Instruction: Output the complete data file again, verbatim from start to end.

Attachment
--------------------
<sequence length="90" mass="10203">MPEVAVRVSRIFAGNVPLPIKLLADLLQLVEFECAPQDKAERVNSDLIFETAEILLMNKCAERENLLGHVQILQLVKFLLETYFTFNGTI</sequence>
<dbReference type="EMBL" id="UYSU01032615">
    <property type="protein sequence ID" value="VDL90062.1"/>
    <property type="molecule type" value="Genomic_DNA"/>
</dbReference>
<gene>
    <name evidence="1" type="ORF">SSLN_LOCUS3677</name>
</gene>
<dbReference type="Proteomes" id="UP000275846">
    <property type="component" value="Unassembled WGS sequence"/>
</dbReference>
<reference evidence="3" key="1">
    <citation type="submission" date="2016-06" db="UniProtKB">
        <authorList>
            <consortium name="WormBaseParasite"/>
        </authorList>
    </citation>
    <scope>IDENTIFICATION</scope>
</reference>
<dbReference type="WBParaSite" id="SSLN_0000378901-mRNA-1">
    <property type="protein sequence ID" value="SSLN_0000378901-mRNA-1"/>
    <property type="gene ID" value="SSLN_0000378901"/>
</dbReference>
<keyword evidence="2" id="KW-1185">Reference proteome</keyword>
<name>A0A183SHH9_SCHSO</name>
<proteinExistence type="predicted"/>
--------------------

<sequence length="90" mass="10203">MPEVAVRVSRIFAGNVPLPIKLLADLLQLVEFECAPQDKAERVNSDLIFETAEILLMNKCAERENLLGHVQILQLVKFLLETYFTFNGTI</sequence>
<dbReference type="EMBL" id="UYSU01032615">
    <property type="protein sequence ID" value="VDL90062.1"/>
    <property type="molecule type" value="Genomic_DNA"/>
</dbReference>
<gene>
    <name evidence="1" type="ORF">SSLN_LOCUS3677</name>
</gene>
<dbReference type="Proteomes" id="UP000275846">
    <property type="component" value="Unassembled WGS sequence"/>
</dbReference>
<reference evidence="3" key="1">
    <citation type="submission" date="2016-06" db="UniProtKB">
        <authorList>
            <consortium name="WormBaseParasite"/>
        </authorList>
    </citation>
    <scope>IDENTIFICATION</scope>
</reference>
<dbReference type="WBParaSite" id="SSLN_0000378901-mRNA-1">
    <property type="protein sequence ID" value="SSLN_0000378901-mRNA-1"/>
    <property type="gene ID" value="SSLN_0000378901"/>
</dbReference>
<keyword evidence="2" id="KW-1185">Reference proteome</keyword>
<name>A0A183SHH9_SCHSO</name>
<proteinExistence type="predicted"/>